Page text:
I was astounded by how simple it will be to build secure, relible and transactional services that can use any protocol based on the situation. That is what the IT managers need to be told, in simple English.
The widescreen presentation sure made PowerPoint look like crap though, and it was really blurry. Bad blurriness.
Can’t to try see VS 2005 with Team System. I am really looking forward to decent version control! As well, the nUnit tools will be a nice shortcut to solve tedious testing tasks.
More later on this as I get a chance to try stuff out.
What a pain in the @$$. I have to create a sortable, searchable view that has nearly 100 columns, with over 65 joins, 36 “pivot columns” and more. How do I make this giant monolithic thing perform well?
Select the whole doggone thing into a new table, which you actually use to view the data.
SELECT * INTO New_Table FROM Big_VIEW
This is ONLY ok if the data is pretty much read only, since you need to add a trigger to the tables to update the New_Table on update of the actual records.
Nasty, but you can only create indexed views on very specific requirements, and this puppy needed Functions that did lookups, as well as Left Outer Joins. Tough.
Just today I was tinkering with the 4.0 java dev tools for bb, and they have added enought integration points (finally) that a real enterprise app for these thing with true push technology is possible.
Mds server admin allows me to install an app from the server to the device and have it preload with data without the need to cradle, and all future updates can happen without having to sync manually.
It was a great development topic at the .net user group meeting in Missisauga last night.
The .Net Compact Framework combined with Visual Studio.net 2003 is far and away the best development platform for Enterprise handheld apps.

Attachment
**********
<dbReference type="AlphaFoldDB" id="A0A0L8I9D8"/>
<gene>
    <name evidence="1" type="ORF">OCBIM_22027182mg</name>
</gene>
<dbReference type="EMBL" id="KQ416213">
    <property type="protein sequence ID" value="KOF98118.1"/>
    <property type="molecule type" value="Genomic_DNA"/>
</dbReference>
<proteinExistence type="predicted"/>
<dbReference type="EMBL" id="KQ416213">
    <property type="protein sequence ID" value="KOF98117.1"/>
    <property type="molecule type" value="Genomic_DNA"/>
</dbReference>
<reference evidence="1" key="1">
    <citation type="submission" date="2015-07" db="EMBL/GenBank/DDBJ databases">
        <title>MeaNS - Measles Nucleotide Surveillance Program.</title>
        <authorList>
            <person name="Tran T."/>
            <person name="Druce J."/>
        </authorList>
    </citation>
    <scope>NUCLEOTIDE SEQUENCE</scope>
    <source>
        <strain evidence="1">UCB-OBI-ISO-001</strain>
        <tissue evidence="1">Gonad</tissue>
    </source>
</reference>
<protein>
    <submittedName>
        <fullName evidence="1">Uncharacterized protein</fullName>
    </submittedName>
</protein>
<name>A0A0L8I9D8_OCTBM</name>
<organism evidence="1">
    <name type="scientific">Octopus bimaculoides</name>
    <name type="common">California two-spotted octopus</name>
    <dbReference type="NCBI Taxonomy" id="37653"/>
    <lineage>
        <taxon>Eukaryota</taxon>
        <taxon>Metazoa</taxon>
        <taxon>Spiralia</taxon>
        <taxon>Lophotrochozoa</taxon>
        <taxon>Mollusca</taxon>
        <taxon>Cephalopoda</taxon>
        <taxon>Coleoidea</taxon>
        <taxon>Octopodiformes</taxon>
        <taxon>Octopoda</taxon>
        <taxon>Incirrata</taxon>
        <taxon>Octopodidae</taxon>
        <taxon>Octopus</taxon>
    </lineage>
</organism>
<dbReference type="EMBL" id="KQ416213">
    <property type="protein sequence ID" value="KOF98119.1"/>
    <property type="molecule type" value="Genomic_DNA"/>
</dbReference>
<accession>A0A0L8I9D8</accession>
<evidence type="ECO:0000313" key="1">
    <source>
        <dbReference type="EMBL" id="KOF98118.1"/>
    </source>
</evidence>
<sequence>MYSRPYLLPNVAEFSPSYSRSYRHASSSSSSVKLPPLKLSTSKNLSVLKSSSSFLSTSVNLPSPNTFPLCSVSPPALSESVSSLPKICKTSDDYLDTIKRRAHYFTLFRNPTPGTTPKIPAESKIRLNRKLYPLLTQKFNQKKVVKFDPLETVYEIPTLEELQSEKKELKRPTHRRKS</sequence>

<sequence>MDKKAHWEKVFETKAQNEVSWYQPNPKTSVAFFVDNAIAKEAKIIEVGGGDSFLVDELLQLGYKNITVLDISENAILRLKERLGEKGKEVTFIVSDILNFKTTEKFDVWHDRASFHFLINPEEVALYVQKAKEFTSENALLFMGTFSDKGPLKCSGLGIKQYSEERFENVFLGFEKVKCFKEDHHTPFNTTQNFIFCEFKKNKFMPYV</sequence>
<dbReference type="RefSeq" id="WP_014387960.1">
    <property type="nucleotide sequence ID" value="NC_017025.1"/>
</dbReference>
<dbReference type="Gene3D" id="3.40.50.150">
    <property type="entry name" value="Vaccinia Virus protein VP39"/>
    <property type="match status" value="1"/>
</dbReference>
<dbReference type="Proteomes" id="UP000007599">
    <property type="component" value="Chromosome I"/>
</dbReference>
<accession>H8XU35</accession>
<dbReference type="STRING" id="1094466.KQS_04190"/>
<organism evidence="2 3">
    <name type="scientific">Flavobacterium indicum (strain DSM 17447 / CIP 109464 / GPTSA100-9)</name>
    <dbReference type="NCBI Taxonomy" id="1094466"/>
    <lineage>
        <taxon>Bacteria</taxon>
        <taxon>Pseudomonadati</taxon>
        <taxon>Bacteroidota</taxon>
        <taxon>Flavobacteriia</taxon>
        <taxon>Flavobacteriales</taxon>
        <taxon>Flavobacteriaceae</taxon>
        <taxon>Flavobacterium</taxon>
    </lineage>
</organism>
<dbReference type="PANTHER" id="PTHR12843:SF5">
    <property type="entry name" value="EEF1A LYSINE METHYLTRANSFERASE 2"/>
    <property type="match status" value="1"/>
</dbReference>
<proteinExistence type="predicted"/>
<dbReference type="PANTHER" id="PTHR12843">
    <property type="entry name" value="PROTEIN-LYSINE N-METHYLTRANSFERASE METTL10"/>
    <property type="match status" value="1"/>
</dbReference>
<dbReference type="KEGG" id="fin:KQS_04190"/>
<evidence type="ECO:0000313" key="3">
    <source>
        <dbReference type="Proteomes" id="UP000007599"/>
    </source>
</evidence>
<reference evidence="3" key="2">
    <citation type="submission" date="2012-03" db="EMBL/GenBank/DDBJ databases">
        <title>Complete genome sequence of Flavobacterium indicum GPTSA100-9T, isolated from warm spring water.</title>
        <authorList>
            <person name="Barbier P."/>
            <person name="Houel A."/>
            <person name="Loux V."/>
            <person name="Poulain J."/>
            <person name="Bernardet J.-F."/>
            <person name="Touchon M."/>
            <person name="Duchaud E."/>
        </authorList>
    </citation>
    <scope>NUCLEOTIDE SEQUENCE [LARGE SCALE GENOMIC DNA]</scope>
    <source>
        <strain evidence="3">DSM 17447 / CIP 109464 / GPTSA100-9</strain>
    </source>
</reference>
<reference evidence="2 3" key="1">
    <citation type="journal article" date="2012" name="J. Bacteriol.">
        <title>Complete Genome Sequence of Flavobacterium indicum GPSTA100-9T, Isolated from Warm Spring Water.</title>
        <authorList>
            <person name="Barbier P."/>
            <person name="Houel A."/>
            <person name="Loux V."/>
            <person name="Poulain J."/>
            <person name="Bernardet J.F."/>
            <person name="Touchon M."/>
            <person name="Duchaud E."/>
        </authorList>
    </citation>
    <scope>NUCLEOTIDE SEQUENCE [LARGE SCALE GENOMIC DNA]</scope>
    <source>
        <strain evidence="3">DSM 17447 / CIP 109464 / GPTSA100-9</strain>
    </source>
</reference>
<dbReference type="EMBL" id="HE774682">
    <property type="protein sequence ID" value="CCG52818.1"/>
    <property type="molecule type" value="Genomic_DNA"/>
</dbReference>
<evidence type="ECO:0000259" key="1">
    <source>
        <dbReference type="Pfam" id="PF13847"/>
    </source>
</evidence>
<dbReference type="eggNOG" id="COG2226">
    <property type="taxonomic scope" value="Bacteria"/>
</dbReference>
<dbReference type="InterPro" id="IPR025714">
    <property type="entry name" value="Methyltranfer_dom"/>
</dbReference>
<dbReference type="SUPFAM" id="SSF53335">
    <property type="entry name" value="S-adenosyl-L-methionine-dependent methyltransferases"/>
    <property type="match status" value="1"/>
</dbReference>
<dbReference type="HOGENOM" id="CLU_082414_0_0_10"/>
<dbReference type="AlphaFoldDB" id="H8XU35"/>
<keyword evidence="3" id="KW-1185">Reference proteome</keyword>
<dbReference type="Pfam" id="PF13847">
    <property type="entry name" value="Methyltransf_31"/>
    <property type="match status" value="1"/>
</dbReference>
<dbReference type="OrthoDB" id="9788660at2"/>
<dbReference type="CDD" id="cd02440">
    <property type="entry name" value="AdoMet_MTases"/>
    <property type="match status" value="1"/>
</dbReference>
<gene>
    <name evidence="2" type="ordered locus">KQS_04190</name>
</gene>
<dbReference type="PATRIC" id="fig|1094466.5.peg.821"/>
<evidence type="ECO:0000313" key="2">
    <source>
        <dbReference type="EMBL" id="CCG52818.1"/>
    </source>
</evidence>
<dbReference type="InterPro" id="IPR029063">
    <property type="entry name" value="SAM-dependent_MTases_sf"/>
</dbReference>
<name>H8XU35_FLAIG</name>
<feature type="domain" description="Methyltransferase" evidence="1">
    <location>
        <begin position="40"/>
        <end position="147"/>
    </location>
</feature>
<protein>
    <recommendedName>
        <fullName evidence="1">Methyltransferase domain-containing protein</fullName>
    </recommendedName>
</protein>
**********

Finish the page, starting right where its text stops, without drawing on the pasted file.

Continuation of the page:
Sql Server CE is super easy to use for handheld data storage and web services and other http access is ridiculously easy to set up.
The only thing I was hoping to hear about and it is just not available, I suppose, is a server based “Push” architecture to get data to the handheld WITHOUT REQUIRING A SYNC.
The only server/device architecture that has this so far is Blackberry with the BES/MDS.
I suppose it would be a really cool C# app to write a web services based Push technology for the device that could be utilized by any app on the device. It would be a combination of server based service that could be called by apps wanting to push data to devices, as well as a service that the device calls on a pre-defined schedule for retrieving the data waiting for it and sending newly updated data down to the server.
This idea only works for wirelessly connected devices, since you don’t want to have to push “sync” on those, but since that is becoming the norm with 802.11 and GPRS/CDMA networks emerging.
I started this blog so that I could keep track of some work and personal stuff and maybe have some other people check it out.
Today is the first time I am going to the .Net User Group meeting. Should be cool.
Solved a wickedly cool problem with SQL Server performance yesterday by selecting a really slow view into a new table after data import and then updating the table from the view on a trigger. It works great for views with far to many joins to perform well, but need to be there.